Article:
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KOMBUCHA – MILLENNIUM BUT STILL NEW!

22-11-2019

Millennium but still new!

It is in East Asia that one begins to consume this drink made up of fermented sweet tea. It then appears in Europe, but only in the 20th century. Tea is not fermented by any microorganisms. In fact, it is a symbiotic association between bacteria and yeasts. It is therefore that they live together, in harmony. During the fermentation of the tea, it forms a “mushroom” which is in fact made up of dozens of species of bacteria and different yeasts.

But it is not an individualized living being, but a symbiotic whole, a community of living beings, each satisfying the reciprocal needs because of their association. It is a colony of yeasts (Saccharomyces), beneficial acetic bacteria (a bacterium predominates: an Acetobacter) and fake yeasts (Mycoderma vini). This symbiosis takes place inside a “slab” in pure cellulose created by certain bacteria, which will also be called “mushroom”, “ferment” or “disk”. This “mushroom” will be lactofermentation on a basis of sugar and tea, providing a source of minerals, which it will “feed”.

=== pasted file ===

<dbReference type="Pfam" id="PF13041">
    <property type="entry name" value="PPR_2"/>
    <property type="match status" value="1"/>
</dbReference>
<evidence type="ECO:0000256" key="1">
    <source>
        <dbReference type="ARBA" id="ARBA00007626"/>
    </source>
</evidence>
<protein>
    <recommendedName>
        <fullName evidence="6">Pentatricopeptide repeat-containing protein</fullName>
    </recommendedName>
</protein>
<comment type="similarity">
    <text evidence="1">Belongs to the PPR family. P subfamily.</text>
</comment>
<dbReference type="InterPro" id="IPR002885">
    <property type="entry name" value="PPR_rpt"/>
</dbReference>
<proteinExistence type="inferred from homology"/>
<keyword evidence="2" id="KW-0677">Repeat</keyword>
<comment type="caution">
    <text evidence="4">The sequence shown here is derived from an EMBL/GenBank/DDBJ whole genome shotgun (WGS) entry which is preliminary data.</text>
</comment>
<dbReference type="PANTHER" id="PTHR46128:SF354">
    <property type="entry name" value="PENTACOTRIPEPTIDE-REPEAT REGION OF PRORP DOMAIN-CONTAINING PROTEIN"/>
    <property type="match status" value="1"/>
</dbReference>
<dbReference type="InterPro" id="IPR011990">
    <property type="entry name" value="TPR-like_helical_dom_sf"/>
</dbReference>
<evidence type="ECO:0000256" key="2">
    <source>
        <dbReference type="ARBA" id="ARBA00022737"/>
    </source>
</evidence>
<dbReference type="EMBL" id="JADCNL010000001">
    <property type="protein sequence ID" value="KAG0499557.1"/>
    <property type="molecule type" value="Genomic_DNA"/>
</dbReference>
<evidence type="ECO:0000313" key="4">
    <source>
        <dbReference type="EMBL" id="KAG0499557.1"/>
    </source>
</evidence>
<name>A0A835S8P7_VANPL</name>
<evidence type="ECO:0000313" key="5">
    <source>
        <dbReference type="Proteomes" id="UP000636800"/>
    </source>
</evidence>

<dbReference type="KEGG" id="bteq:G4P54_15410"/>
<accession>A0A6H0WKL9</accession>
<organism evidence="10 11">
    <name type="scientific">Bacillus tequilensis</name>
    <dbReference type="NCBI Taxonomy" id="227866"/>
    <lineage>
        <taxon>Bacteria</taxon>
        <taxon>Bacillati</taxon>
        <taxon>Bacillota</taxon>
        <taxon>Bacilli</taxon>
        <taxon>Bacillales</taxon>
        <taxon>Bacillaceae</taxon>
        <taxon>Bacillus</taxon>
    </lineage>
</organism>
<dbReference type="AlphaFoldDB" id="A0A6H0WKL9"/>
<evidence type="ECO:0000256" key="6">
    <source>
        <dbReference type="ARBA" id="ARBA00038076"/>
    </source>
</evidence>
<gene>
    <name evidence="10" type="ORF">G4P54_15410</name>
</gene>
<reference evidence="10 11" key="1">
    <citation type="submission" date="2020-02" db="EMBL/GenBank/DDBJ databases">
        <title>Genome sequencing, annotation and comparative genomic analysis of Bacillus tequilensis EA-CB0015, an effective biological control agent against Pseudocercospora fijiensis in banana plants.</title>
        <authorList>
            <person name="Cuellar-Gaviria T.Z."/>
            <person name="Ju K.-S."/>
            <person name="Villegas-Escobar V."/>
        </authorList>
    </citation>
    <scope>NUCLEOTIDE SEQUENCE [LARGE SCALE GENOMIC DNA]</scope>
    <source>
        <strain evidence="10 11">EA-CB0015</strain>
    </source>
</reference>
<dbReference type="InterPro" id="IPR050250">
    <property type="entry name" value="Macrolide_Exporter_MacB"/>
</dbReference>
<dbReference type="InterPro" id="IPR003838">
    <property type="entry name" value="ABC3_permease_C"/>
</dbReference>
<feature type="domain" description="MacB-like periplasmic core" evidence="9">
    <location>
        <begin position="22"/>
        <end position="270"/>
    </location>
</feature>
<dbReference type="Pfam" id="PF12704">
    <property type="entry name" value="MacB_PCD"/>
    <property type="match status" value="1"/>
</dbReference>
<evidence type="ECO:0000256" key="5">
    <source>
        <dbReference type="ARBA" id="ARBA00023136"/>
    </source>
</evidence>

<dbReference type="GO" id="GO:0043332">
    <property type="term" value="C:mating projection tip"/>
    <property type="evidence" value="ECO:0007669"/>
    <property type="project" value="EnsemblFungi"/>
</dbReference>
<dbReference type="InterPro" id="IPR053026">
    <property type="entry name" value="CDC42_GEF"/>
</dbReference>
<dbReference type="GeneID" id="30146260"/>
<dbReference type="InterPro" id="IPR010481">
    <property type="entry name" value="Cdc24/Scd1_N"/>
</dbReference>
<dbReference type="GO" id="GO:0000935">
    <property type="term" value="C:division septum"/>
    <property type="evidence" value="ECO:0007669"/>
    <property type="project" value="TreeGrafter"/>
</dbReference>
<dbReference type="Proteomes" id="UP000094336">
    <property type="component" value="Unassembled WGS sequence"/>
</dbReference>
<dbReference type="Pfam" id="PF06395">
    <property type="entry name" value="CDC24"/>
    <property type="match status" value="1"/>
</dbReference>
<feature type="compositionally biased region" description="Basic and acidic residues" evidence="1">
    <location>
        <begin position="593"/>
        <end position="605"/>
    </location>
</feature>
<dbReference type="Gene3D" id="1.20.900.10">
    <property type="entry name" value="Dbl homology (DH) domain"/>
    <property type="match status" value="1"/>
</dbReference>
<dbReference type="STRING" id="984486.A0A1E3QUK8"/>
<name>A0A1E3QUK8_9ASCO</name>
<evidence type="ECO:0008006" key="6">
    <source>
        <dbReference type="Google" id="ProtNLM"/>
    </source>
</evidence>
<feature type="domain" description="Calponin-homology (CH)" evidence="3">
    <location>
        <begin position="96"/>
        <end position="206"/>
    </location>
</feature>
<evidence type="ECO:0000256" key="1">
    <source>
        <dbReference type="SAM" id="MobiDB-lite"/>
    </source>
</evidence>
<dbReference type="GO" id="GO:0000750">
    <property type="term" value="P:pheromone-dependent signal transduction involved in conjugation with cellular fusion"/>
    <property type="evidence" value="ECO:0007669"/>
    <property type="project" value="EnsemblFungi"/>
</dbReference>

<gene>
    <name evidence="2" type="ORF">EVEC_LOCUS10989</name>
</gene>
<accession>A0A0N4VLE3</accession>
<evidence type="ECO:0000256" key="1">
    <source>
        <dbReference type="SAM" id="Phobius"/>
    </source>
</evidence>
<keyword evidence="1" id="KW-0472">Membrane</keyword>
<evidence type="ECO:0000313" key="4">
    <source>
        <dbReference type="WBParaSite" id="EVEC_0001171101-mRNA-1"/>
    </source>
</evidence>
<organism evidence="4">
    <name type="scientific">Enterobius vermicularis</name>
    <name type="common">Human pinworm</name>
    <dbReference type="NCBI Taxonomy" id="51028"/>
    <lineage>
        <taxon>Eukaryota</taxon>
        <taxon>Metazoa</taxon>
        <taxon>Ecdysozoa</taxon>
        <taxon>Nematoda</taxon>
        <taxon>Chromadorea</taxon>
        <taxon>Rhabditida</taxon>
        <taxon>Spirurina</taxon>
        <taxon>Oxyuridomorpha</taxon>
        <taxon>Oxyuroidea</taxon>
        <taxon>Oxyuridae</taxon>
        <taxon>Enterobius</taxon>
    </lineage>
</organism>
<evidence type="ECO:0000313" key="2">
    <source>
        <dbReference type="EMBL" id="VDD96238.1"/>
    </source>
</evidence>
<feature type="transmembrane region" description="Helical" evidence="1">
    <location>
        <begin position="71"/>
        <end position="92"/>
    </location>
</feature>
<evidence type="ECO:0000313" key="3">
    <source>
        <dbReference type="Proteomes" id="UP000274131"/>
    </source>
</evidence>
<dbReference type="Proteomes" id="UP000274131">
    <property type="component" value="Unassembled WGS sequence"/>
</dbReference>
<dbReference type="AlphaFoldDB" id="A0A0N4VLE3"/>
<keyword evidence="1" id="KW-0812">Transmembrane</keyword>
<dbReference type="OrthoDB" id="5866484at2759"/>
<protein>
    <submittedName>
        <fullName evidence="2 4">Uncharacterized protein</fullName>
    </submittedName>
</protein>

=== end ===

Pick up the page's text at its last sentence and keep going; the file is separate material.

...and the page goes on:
Soft drinks are becoming less popular, and that’s good! People who are concerned about their health are therefore massively turning to alternatives that seem more beneficial. This is how kombucha, a drink that has been consumed for at least 2000 years, comes to life, but which is experiencing a new moment of glory.

Kombucha, a simple sweet drink?

To make kombucha, add 5 to 8 grams of sugar per 100 ml of tea. For comparison, a soft drink contains about 10 grams of sugar per 100 ml. However, in the case of kombucha, fermentation changes its nutritional profile. Yeasts feed on sucrose added to tea to turn it into glucose and fructose. Then, the acetic bacteria present in turn feed on glucose to form acids. Thus, the longer the fermentation time is, the less the drink is sweet and the more it becomes acidic or even vinegar.